Plague Strikes 6 Cats in Idaho

A pet cat standing in a yard.
(Image credit: Marisa Subannarat | Shutterstock)

Half a dozen pet cats in Idaho were infected with plague this year, according to a new report of the cases.

In May through July, veterinarians in Idaho tested 12 cats that had gotten sick, checking to see if the animals were infected with plague. Six of the tests came back positive, according to the report, from the Centers for Disease Control and Prevention (CDC).

All of the cats had come into contact with ground squirrels or other wild rodents or rabbits before getting sick, the CDC said. Most of the cats lived in an area of southwestern Idaho where health officials had previously found dead squirrels that tested positive for plague.

Plague is caused by bacteria called Yersinia pestis, which can infect humans and other mammals. The disease can spread through bites from infected fleas, or from contact with an infected mammal.

No human cases of plague were tied to the Idaho cats, the report said. But felines can spread the disease to humans through bites and scratches, and in some cases, by breathing out droplets that contain the bacteria.

"Pet owners can reduce the risk for plague in pets by controlling pet roaming," controlling fleas on pets, and minimizing habitats for mice and rats inside and outside the home, the CDC said. [10 Deadly Diseases That Hopped Across Species]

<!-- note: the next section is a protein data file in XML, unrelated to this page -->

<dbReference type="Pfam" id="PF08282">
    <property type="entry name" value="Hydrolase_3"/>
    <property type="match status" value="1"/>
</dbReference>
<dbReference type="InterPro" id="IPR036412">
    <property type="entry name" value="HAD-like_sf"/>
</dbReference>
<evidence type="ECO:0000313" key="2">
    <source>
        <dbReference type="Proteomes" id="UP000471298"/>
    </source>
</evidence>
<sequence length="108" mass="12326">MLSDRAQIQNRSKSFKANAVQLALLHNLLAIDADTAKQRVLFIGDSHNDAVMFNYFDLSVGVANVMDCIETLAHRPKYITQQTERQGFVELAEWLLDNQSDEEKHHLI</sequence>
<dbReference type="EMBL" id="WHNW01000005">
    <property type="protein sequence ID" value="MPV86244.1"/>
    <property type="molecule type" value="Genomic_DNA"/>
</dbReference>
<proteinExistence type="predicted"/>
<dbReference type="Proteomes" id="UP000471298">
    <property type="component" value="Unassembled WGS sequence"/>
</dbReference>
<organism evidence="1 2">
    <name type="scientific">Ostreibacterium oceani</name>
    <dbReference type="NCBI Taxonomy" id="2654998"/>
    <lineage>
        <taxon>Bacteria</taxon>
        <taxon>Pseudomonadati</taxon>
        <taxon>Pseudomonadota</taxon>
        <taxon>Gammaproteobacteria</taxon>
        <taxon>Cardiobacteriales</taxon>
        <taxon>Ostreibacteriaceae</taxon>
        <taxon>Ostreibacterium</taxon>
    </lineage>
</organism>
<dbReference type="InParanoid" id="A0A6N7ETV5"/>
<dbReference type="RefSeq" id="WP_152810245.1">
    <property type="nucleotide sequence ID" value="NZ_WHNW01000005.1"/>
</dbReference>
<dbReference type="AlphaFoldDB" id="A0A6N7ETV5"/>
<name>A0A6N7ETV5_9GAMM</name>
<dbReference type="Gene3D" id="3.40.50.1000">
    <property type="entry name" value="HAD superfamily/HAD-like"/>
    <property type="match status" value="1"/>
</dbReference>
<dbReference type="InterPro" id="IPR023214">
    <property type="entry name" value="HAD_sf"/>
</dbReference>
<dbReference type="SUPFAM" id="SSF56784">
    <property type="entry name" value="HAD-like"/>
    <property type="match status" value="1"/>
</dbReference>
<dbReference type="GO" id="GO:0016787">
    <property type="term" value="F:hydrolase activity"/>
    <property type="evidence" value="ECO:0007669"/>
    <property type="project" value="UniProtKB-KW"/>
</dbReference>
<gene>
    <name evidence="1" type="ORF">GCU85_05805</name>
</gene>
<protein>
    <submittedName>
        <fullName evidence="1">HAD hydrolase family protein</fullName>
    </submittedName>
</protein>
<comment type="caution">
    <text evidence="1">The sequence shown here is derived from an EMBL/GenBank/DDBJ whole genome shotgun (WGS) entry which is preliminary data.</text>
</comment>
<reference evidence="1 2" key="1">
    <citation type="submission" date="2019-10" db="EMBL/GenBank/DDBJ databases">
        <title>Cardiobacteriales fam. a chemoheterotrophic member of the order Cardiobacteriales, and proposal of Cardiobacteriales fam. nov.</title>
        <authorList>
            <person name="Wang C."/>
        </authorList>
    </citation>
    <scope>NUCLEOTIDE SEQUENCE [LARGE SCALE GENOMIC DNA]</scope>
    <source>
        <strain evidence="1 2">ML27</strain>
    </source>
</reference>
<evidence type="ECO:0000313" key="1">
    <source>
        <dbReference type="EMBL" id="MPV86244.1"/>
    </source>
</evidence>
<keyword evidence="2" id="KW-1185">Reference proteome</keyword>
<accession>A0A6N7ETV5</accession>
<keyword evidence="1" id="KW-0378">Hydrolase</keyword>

When the cats with plaque got sick, most of them had a fever and enlarged lymph nodes, the report said. Other symptoms of plague in cats include fatigue and loss of appetite, the CDC said.

Three of the cats were treated with antibiotics, and two survived. The other three cats died or were euthanized before they could be treated with antibiotics, the report said.

Cats are highly susceptible to plague, more likely than dogs to become sick with the bacterial infection, the CDC said.

"Veterinarians should consider the diagnosis of plague in pets, including cats," if the animals show symptoms of the disease and have had contact with rodents or other sick pets in an area where plague is known to occur, the report said.

Original article on Live Science.

Rachael Rettner

Rachael is a Live Science contributor, and was a former channel editor and senior writer for Live Science between 2010 and 2022. She has a master's degree in journalism from New York University's Science, Health and Environmental Reporting Program. She also holds a B.S. in molecular biology and an M.S. in biology from the University of California, San Diego. Her work has appeared in Scienceline, The Washington Post and Scientific American.